For non-EU citizens, please, contact your Embassy to get the Criminal Record.

Authentication of Copies & Signatures

In some cases, for the purpose of application proceedings (such as temporary/ permanent residence), it is necessary to submit original documents or verified copies. You can obtain verified copies either at Czech POINTs or at notaries (see below).

You can obtain an authentication of documents/legalisation of signature at the Czech POINT service points (MAP of contact points).

  1. Authentication of documents (=oveřená kopie; vidimace) – click for details
    • Bring your original document and a hard copy (if you don’t have it, a hard copy can be made by the clerk on the spot, 3 CZK/page).
    • Fee is 30 CZK for each A4 page.
    • Only for documents in Czech and Slovak language.
  2.  Legalisation of signature (= ověření podpisu; legalizace) – click for details
    • Legalisation is the official confirmation that a signature on a document is authentic or acknowledged as authentic. But having a document legalised does not mean that its content is correct or accurate or in compliance with the law.
    • Bring the document which you want to verify the signature on and a proof of identity (ID or passport and residence permit, if you have one)
    • Fee is 30 CZK for every legalised signature on a document.
Notaries

If the services of Czech POINT are not sufficient, you can visit a state-authorized notary:

Photography for Documents

In some cases, for the purpose of application proceedings (such as temporary/ permanent residence), it is necessary to submit a photo. Such service refers to ID and document photo (=‘průkazová/dokladová fotografie’). The most common size of the photo is 3.5 x 4.5 cm. You can obtain the photo in stores below:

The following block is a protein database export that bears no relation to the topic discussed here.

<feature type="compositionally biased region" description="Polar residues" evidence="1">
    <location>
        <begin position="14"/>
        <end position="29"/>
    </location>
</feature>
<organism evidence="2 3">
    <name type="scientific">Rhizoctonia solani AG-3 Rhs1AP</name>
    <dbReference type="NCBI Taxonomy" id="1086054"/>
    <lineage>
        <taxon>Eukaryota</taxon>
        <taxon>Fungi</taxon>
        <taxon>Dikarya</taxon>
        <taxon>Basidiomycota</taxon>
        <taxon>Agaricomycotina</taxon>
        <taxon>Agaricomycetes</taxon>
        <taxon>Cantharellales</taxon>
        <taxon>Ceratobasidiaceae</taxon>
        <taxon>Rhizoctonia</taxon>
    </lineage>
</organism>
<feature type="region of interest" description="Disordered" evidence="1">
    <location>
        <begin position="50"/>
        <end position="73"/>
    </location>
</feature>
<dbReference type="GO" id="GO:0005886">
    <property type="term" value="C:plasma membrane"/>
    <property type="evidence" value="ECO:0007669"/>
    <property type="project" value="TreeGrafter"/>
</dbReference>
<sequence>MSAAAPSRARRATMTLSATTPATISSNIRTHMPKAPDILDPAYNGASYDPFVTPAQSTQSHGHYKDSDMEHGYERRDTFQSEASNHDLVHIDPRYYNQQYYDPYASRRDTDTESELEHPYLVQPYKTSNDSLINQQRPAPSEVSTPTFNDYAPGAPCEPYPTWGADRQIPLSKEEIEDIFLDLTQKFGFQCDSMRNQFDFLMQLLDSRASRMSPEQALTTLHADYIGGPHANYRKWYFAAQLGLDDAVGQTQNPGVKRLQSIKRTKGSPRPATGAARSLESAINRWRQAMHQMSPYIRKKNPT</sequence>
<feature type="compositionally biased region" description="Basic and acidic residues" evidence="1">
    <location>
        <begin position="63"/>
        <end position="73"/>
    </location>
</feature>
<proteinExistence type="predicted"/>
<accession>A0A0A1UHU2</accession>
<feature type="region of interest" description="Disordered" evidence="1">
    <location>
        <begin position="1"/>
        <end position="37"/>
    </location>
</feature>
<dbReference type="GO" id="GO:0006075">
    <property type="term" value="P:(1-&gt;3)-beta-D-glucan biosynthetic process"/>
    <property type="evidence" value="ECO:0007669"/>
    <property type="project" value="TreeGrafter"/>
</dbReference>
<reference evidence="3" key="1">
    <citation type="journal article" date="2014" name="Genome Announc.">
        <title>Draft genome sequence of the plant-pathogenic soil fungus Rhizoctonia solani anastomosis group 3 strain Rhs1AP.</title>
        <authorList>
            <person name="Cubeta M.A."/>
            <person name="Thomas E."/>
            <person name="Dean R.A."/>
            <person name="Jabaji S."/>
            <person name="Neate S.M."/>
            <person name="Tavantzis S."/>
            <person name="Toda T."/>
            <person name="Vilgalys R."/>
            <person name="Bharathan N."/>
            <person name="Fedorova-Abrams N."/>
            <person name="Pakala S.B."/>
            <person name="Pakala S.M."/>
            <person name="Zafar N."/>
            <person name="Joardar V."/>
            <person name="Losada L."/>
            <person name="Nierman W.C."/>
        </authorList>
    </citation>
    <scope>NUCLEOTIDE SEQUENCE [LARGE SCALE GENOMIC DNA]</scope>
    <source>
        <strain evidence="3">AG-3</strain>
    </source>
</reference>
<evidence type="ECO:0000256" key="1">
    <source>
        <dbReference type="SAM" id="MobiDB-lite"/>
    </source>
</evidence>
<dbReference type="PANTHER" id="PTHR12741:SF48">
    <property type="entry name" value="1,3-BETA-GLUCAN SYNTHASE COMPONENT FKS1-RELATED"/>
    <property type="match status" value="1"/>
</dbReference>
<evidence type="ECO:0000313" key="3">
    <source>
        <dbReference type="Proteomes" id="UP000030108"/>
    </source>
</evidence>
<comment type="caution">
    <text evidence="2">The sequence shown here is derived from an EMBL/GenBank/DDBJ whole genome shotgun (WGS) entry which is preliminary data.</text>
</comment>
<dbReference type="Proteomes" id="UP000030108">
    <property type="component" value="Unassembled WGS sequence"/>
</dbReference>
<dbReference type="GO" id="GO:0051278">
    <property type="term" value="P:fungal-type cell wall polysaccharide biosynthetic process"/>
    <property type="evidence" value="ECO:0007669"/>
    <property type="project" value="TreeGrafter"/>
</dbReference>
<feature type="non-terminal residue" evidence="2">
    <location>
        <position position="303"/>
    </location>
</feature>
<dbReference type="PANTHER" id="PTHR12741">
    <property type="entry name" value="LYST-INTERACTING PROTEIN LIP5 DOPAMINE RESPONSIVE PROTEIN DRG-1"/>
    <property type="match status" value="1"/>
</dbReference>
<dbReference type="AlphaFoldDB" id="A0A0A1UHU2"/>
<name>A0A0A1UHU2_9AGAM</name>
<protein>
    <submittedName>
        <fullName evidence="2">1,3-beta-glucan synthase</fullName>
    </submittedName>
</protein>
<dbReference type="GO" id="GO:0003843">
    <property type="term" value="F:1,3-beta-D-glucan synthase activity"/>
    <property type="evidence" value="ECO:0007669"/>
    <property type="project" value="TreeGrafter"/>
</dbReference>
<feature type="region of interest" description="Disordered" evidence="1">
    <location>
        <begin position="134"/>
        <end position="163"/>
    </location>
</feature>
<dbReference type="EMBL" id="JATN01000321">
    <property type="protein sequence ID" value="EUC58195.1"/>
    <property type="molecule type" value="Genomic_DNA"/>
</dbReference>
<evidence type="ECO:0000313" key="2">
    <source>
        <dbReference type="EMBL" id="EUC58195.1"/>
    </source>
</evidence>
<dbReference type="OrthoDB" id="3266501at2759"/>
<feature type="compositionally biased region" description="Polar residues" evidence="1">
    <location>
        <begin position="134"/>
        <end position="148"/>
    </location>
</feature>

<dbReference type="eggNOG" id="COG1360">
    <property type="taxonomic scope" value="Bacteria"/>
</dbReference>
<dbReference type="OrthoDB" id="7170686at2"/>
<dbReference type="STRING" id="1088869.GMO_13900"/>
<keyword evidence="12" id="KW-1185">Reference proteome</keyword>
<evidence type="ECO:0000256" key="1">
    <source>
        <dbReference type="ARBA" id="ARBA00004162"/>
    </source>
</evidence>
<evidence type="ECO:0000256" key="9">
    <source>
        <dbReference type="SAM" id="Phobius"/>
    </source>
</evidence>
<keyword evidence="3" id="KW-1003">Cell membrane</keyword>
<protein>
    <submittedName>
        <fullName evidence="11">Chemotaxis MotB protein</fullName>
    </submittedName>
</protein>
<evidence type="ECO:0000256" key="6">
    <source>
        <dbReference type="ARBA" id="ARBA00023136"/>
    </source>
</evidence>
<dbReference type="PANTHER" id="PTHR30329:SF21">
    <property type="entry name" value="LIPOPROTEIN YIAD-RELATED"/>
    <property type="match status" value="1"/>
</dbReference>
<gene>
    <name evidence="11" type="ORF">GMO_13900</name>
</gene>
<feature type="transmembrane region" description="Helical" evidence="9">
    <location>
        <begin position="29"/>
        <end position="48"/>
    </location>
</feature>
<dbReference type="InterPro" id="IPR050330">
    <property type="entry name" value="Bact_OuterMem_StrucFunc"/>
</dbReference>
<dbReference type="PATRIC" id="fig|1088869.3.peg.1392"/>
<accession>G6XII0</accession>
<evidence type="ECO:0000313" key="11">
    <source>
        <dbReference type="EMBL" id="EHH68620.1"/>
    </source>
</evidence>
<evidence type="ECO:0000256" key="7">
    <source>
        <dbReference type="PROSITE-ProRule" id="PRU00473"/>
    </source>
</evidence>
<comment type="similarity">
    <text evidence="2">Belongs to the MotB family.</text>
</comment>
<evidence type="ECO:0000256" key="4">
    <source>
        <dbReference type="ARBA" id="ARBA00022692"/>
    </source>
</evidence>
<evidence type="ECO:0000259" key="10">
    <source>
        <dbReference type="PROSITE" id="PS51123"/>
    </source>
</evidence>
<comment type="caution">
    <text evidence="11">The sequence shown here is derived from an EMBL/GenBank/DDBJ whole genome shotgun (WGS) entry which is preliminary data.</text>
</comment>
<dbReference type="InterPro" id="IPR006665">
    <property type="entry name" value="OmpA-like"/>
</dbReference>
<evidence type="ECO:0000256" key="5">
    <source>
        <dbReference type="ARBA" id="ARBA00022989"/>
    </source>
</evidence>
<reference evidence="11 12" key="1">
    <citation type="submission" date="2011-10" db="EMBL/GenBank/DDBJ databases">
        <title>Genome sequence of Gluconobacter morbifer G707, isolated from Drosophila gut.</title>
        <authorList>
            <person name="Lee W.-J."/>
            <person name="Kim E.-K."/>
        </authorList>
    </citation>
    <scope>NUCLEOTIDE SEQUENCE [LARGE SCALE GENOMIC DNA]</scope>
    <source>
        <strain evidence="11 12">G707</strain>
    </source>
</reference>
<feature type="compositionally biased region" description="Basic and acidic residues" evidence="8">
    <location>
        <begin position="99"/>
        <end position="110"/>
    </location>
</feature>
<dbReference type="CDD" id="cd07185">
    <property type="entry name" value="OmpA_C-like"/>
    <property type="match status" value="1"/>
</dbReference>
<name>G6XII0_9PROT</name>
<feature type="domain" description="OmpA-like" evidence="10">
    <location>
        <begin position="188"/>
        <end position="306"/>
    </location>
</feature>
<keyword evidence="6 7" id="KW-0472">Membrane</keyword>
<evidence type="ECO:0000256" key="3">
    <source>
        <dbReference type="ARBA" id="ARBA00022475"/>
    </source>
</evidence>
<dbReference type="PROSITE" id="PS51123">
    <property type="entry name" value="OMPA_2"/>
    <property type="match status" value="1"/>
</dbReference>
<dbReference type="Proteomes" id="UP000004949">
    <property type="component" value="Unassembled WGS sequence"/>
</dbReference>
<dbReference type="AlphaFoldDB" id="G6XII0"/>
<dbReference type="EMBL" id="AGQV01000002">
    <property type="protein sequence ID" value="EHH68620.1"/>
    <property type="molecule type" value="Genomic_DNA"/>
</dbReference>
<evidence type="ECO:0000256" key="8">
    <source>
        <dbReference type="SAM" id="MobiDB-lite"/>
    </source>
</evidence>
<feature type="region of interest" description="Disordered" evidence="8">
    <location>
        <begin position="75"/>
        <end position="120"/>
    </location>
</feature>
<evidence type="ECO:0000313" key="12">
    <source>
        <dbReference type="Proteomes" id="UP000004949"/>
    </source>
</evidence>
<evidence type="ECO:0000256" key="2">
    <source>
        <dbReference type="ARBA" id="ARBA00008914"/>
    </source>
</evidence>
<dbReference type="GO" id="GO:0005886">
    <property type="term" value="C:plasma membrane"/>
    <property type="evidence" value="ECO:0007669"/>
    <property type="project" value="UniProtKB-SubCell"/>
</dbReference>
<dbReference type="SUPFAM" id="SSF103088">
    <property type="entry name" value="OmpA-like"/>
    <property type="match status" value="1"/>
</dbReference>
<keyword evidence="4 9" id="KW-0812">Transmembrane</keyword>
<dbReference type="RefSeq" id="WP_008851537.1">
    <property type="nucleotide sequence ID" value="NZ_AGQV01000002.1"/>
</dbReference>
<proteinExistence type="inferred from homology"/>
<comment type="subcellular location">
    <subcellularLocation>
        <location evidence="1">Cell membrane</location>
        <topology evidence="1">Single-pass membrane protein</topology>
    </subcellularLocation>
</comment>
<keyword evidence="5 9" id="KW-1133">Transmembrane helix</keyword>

Interpreters & Translators

If you need a professional translation of your document (e.g. for business, private stuff or work), or you need an interpreter for an appointment at state offices, please find the list below.

Translations and Verification - General Overview

Imagine you have found yourself in a situation where you have an official document in your hands (such as a birth certificate, marriage certificate, criminal record extract, diploma of higher education) and need to present this document to Czech Authorities. First ask the particular Czech Authority what kind of verification is needed for this kind of document. 

There are three ways to translate and verify such documents:

  1. In some situations, just a verified translation (into the Czech language, see the list of certified translators below) of the documents from your home country will be enough.
  2. In other situations, an apostille will be required along with a verified translation (see below for more information).
  3. In a small number of cases the superlegalisation, along with the verified translation, will be requested (see below for more information).

Please keep in mind that either apostille or superlegalisation has to be done by authorities in your home country, or you can use services of a private agency (contacts below in the section Apostille & Superlegalisation).

List of Interpreters & Translators

For some official documents, you will probably need the services of a court-appointed interpreter (soudní tlumočník) or certified translator (soudně ověřený překladatel). 

  • Online register of the members of the Chamber of Court Appointed Translators and Interpreters.
  • Online register of Interpreters by the Ministry of Justice (in Czech).

As the above mentioned registers might be a bit of a challenge to use, there are also agencies that can take care of your needs:

Apostille & Superlegalisation

The apostille is a higher degree of verification of the signature and stamp of the authenticity of the document. An Apostille, along with the superlegalisation, are two different ways of verifying public documents. These verifications credibly prove the fact that the document was issued or verified by the official authority. 

Translations and Verification - General Overview